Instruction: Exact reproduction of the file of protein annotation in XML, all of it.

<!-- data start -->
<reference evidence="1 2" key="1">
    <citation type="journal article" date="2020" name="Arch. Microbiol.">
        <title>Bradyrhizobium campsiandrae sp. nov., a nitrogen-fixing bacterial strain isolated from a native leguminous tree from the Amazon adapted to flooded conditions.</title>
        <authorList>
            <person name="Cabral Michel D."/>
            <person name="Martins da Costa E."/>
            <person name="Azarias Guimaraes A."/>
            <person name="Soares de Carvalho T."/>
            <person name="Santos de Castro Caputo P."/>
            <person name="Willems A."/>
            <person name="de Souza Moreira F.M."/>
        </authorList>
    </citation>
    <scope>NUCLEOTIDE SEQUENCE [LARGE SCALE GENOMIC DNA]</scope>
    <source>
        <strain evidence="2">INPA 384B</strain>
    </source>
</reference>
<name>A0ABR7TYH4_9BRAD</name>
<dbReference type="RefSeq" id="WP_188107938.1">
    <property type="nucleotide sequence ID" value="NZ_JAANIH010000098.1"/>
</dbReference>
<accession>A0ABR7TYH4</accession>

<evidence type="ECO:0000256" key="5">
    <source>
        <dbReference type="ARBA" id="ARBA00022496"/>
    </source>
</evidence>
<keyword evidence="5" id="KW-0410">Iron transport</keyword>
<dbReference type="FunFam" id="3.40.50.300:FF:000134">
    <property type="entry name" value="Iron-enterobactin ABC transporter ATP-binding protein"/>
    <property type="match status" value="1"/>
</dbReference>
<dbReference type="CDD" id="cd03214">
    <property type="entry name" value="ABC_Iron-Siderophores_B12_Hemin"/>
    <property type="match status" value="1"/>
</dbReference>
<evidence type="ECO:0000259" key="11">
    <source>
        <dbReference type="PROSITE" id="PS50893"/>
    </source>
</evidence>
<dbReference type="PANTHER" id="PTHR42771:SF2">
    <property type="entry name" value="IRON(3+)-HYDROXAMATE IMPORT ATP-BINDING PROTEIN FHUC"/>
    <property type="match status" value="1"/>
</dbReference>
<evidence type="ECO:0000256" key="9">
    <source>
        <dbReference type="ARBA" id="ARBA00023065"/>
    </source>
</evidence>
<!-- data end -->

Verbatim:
<reference evidence="1 2" key="1">
    <citation type="journal article" date="2020" name="Arch. Microbiol.">
        <title>Bradyrhizobium campsiandrae sp. nov., a nitrogen-fixing bacterial strain isolated from a native leguminous tree from the Amazon adapted to flooded conditions.</title>
        <authorList>
            <person name="Cabral Michel D."/>
            <person name="Martins da Costa E."/>
            <person name="Azarias Guimaraes A."/>
            <person name="Soares de Carvalho T."/>
            <person name="Santos de Castro Caputo P."/>
            <person name="Willems A."/>
            <person name="de Souza Moreira F.M."/>
        </authorList>
    </citation>
    <scope>NUCLEOTIDE SEQUENCE [LARGE SCALE GENOMIC DNA]</scope>
    <source>
        <strain evidence="2">INPA 384B</strain>
    </source>
</reference>
<name>A0ABR7TYH4_9BRAD</name>
<dbReference type="RefSeq" id="WP_188107938.1">
    <property type="nucleotide sequence ID" value="NZ_JAANIH010000098.1"/>
</dbReference>
<accession>A0ABR7TYH4</accession>

<evidence type="ECO:0000256" key="5">
    <source>
        <dbReference type="ARBA" id="ARBA00022496"/>
    </source>
</evidence>
<keyword evidence="5" id="KW-0410">Iron transport</keyword>
<dbReference type="FunFam" id="3.40.50.300:FF:000134">
    <property type="entry name" value="Iron-enterobactin ABC transporter ATP-binding protein"/>
    <property type="match status" value="1"/>
</dbReference>
<dbReference type="CDD" id="cd03214">
    <property type="entry name" value="ABC_Iron-Siderophores_B12_Hemin"/>
    <property type="match status" value="1"/>
</dbReference>
<evidence type="ECO:0000259" key="11">
    <source>
        <dbReference type="PROSITE" id="PS50893"/>
    </source>
</evidence>
<dbReference type="PANTHER" id="PTHR42771:SF2">
    <property type="entry name" value="IRON(3+)-HYDROXAMATE IMPORT ATP-BINDING PROTEIN FHUC"/>
    <property type="match status" value="1"/>
</dbReference>
<evidence type="ECO:0000256" key="9">
    <source>
        <dbReference type="ARBA" id="ARBA00023065"/>
    </source>
</evidence>